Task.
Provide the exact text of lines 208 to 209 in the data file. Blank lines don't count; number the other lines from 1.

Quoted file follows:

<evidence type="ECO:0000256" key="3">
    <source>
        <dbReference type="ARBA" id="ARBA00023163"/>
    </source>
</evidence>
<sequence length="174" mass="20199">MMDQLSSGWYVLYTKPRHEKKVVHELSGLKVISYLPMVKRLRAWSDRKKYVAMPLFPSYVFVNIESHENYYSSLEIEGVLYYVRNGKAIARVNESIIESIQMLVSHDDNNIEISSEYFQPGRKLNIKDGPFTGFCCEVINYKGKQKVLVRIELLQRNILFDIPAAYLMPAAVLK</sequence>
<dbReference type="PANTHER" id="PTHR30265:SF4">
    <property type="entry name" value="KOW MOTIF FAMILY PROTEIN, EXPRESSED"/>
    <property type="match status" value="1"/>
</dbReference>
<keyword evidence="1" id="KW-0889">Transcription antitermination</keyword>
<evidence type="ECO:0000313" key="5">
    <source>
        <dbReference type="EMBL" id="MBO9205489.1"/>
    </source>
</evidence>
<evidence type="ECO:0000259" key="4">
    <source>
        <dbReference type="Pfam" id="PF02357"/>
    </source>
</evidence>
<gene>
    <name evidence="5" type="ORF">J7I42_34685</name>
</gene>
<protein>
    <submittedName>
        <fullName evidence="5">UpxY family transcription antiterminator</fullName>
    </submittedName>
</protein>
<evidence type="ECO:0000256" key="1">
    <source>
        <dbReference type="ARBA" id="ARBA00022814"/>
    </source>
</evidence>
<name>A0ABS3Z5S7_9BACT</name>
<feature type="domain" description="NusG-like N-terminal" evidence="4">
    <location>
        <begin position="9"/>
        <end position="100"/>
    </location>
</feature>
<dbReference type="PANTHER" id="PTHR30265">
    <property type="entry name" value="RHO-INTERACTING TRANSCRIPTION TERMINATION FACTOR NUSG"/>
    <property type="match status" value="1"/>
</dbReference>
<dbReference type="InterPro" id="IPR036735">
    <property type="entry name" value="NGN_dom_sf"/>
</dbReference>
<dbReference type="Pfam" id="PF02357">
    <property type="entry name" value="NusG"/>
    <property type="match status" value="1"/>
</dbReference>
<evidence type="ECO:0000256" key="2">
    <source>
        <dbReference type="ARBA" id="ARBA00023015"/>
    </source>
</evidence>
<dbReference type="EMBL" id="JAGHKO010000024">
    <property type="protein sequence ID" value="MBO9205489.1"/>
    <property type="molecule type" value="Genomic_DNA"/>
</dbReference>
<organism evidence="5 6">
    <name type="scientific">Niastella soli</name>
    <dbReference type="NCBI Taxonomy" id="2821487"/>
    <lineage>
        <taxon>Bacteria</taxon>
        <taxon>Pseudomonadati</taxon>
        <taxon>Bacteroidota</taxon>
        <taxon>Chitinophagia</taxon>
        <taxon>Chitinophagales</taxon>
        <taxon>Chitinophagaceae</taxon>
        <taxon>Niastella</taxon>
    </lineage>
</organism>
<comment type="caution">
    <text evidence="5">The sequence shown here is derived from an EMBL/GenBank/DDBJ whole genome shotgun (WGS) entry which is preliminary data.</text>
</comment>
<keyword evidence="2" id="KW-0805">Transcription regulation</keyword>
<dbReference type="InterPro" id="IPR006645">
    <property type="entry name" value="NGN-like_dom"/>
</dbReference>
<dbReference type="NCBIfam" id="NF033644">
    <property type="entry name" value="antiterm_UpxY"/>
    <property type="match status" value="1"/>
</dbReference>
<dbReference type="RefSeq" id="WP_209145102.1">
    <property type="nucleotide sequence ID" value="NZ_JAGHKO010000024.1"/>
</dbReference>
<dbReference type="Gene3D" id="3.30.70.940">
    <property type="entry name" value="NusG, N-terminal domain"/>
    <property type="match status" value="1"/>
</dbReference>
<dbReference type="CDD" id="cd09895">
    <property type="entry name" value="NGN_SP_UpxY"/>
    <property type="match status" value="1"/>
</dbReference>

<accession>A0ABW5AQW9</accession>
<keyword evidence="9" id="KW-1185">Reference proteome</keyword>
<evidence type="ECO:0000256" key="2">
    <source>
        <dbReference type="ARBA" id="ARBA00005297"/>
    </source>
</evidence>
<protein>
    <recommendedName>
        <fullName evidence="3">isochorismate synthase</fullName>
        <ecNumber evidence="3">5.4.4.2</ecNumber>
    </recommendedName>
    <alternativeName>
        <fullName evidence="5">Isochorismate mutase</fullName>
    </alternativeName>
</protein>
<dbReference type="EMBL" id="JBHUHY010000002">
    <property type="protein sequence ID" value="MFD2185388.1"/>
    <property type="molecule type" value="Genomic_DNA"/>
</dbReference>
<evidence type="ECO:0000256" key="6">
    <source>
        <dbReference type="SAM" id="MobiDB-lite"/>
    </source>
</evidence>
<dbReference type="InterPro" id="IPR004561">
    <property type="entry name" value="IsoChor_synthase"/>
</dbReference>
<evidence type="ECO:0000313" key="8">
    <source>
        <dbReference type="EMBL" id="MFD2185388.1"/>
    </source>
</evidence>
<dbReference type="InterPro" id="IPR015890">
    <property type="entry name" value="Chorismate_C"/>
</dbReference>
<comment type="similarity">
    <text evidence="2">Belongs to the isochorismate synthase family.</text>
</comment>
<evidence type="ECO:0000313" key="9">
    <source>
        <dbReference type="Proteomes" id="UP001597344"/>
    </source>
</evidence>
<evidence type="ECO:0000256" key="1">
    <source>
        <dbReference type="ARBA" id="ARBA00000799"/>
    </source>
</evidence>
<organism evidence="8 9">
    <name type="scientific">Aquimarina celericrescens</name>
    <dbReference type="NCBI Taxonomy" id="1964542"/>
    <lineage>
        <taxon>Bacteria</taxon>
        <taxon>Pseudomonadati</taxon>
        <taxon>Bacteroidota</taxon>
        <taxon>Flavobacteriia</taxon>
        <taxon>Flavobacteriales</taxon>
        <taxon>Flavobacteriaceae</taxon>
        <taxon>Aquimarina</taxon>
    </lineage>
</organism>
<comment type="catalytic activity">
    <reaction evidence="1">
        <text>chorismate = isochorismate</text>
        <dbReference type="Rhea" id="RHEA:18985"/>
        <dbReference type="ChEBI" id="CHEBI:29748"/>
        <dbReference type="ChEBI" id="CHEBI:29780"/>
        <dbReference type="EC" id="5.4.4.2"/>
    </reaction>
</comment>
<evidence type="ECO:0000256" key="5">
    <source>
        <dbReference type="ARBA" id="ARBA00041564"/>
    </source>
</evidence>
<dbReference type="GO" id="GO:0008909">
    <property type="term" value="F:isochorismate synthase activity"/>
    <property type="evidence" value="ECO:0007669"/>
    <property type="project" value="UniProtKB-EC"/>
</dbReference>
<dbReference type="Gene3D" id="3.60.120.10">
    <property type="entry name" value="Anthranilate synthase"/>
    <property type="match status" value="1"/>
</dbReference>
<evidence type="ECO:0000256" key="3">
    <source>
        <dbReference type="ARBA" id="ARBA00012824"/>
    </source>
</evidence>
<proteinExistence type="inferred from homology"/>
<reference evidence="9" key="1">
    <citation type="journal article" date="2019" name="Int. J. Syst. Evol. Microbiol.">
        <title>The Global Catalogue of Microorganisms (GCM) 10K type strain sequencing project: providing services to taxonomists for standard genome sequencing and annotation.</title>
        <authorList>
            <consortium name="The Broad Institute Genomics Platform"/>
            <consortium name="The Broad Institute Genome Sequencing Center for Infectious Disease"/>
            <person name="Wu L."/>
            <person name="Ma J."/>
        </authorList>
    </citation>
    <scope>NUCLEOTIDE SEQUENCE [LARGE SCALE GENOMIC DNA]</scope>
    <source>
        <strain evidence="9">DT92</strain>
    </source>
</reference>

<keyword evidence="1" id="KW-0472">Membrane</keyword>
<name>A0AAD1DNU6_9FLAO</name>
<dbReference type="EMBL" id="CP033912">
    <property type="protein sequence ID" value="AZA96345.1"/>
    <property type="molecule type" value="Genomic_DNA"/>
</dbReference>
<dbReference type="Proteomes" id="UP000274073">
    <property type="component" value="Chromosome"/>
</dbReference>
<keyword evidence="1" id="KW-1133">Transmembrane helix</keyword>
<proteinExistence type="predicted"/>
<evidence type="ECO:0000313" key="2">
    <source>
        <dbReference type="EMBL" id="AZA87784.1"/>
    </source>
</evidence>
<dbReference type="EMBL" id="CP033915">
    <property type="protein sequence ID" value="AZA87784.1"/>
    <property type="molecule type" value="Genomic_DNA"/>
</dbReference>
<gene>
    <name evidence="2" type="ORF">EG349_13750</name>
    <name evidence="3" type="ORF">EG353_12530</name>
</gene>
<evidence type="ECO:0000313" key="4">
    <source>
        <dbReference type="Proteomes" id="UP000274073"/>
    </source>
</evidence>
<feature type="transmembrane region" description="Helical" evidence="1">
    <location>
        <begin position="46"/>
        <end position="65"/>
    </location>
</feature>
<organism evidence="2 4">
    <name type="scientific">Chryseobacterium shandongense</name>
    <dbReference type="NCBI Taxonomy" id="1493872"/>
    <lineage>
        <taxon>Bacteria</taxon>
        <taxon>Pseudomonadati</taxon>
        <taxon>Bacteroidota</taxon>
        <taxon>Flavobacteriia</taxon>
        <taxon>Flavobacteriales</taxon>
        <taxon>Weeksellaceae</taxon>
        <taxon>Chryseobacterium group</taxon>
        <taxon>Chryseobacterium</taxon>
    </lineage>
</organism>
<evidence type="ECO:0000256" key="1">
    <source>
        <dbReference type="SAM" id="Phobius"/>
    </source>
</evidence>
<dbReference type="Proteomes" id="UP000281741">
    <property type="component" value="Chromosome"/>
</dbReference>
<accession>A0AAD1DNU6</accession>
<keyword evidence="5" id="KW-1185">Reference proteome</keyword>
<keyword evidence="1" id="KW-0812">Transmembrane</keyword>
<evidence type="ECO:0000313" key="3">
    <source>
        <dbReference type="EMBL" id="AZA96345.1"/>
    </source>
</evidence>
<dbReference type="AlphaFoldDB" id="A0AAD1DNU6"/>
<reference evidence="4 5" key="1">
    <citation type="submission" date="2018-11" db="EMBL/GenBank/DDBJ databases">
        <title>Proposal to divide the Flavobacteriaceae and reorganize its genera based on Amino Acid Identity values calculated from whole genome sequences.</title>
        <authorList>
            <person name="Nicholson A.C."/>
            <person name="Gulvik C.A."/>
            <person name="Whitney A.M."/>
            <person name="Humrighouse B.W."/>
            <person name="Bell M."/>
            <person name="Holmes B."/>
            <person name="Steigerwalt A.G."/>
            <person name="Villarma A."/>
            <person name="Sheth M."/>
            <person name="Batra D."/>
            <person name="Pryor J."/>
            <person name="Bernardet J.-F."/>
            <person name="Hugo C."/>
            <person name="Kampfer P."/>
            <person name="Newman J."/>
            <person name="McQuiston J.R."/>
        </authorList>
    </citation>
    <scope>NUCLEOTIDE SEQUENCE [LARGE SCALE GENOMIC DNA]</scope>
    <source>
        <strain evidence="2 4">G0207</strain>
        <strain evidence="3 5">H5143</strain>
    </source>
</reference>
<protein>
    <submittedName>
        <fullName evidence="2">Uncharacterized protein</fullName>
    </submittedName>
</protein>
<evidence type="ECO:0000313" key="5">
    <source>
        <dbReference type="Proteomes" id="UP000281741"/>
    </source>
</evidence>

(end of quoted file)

</dbReference>
<dbReference type="Proteomes" id="UP000274073">